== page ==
Yeah, I wanted to do a full analysis of AGR and FW as well but I felt as too much of a dork already just by doing LBL.
Yeah I could never understand why they actually let him go..jaylew said:Yeah, he's definitely got the potential, but I think a stronger team would help him get better results in the big races. I don't remember exactly how those races unfolded but it may not be a coincidence that his two good GdL performances were when he was with Quickstep.
Speaking of QS, I remember when Visconti was with them and Bettini was grooming him to be his replacement as Italian one-day star. For some reason I didn't really like him back then but I don't remember why. I'm hoping he steps up to his parent squad at Lampre next year.
As far as the Olympics go and Samu, he had a killer team in the Olympics and not so much so in the Ardennes. In the Olympics they had multiple cards to play while with Euskaltel it's primarily just him alone until recently (Anton). They are grooming some great talent though with Nieve (sp), Castroviejo and to a lesser extent Sicard, among others.Sparta said:I would agree with that it certainly isn't impossible to do both and many do very well in both. But that is what the OP is saying - there are very few hilly classic specialists most of the top finishers are GT riders - but why are they consider GT riders not hilly classics riders - because its more fashionable?
And although they do do very well, I may be wrong but I don't think that many of them were preparing in the meticulous way Gilbert did with his first part of the season solely focussed on them. This is a massive opinion but if the tour got cancelled and they rode LBL in July instead I think Andy Schleck would have put up a much better fight against Gilbert. Similarly Samu was incredible at the olympics, however he has been incosistent since - grand tours have been his main goal.
Another example is Evans - many people on here hacve recently been saying he should have focussed on being a hilly classics rider earlier in his career and would have got more big wins if he had - again this he skipped them due to a slight injury wouldn't have happened if it had been the tour coming up.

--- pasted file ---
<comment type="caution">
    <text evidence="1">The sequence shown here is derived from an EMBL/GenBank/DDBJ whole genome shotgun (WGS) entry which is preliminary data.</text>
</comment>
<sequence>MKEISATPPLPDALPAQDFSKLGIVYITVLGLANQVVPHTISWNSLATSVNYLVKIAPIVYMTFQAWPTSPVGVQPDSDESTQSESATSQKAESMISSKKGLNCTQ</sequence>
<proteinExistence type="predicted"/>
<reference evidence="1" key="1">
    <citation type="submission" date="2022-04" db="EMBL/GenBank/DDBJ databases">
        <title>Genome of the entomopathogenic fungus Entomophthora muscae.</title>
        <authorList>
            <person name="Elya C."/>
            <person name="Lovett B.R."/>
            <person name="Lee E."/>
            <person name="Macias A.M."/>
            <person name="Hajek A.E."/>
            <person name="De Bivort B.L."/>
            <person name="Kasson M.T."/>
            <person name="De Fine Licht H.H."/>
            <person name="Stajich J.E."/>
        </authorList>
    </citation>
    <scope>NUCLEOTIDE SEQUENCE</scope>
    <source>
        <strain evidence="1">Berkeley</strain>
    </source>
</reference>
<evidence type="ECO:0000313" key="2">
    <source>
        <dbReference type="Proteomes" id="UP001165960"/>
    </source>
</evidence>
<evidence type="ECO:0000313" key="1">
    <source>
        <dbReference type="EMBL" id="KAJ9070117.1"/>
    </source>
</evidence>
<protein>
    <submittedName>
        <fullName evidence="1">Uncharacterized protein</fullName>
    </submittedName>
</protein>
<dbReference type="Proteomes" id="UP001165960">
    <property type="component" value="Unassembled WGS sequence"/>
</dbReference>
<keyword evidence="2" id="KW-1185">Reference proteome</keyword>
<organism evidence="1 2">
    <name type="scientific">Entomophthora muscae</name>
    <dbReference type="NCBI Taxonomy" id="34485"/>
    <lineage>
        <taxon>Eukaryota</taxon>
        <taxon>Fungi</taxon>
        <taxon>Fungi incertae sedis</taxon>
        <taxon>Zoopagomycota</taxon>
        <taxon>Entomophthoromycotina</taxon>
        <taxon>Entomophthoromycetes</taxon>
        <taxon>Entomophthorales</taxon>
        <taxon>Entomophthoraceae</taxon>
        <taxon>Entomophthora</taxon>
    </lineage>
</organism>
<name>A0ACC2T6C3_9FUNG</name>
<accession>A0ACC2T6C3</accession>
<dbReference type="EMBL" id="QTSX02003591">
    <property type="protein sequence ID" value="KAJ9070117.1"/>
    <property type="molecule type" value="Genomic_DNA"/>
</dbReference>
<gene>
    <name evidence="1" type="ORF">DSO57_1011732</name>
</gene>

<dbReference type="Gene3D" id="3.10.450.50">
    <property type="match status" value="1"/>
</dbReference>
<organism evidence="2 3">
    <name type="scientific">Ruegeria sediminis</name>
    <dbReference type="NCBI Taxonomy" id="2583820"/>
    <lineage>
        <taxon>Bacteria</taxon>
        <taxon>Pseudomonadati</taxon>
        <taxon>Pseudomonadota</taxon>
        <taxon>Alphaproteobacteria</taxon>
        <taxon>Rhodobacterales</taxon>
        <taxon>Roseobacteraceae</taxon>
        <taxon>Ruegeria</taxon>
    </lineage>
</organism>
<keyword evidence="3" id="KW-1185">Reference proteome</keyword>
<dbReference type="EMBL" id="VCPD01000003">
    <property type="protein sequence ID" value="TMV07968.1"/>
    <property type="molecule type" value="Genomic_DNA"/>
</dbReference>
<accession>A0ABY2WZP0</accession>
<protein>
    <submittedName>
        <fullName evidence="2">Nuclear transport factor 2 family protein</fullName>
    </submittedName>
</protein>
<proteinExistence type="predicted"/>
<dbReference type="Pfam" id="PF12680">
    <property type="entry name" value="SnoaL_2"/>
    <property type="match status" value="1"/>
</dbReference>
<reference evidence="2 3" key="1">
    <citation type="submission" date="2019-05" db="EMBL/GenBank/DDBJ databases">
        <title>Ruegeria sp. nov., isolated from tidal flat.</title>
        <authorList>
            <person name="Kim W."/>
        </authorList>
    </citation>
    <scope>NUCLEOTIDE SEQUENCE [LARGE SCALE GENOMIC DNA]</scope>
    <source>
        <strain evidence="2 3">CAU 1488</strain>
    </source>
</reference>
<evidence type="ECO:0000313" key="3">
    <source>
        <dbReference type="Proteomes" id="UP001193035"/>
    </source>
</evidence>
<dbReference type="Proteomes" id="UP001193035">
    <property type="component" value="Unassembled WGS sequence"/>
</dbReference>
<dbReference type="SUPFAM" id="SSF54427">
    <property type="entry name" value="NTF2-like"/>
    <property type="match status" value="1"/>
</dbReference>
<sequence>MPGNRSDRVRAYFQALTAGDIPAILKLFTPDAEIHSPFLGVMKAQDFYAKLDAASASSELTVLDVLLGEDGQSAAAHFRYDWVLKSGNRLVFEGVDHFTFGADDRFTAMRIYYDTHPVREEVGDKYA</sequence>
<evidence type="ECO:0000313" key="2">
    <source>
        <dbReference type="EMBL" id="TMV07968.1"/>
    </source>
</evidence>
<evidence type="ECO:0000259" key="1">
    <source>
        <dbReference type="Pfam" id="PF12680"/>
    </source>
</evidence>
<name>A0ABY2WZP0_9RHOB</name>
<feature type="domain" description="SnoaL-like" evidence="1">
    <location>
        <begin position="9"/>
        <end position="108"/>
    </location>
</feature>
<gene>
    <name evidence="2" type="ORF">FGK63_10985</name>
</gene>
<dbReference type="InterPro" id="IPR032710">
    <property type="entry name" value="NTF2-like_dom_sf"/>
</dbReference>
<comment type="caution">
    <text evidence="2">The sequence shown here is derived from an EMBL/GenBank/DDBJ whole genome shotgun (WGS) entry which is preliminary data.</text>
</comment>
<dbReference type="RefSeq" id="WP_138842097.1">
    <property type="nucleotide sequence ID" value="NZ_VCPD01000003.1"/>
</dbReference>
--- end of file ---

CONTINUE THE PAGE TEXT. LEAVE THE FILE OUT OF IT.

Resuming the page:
Yeah, I'm serious.c&cfan said:basically what i was trying to say is that there is no one besides gilbert and kolobnev who can be considered top riders, with hilly classics as the main goal of the season. these are the ones that i call hilly classics specialists.
valverde is just unique. we can't talk about him. lol
are you serious? you are putting shlecks and others on pair with the likes of bettini (amazing acceleration, maybe even better than gilbert in this aspect) rebellin valverde etc. the brothers are good because they can "handle" it, but they cant sprint or beat anyone in the flat.
what are you trying to say? there is no problem with the lack of"hilly classics specialists"?El Pistolero said:Looking at who Bettini won against at LBL, that's called 3rd tier cyclists at best. Garzelli doesn't count as he was a team mate and gave Bettini the victory.
Valverde isn't unique, there's always Danilo di Luca. But we all know why.
LBL 2006 didn't have the Roche aux Faucons yet which would explain the reason why there were many more people at the finish line who were lesser climbers.
In 2009 and 2010 Valverde lost the race there. At the Roche aux Faucons.
ivanov never was a favorite for any race. those "top riders" are the favorites.ergmonkey said:Yeah, I'm serious.
Vino isn't a "top rider" with his two Liege wins and one Amstel plus numerous podiums?
Ivanov isn't a top rider with an Amstel win plus podiums?
The Schlecks don't really count--despite each having won an Ardennes Classic--because by some arbitrary rule we should ignore GT riders and/or non-sprinters? Come on. If guys are legitimately racing for the win, then they're racing for the win--no matter what they do in July.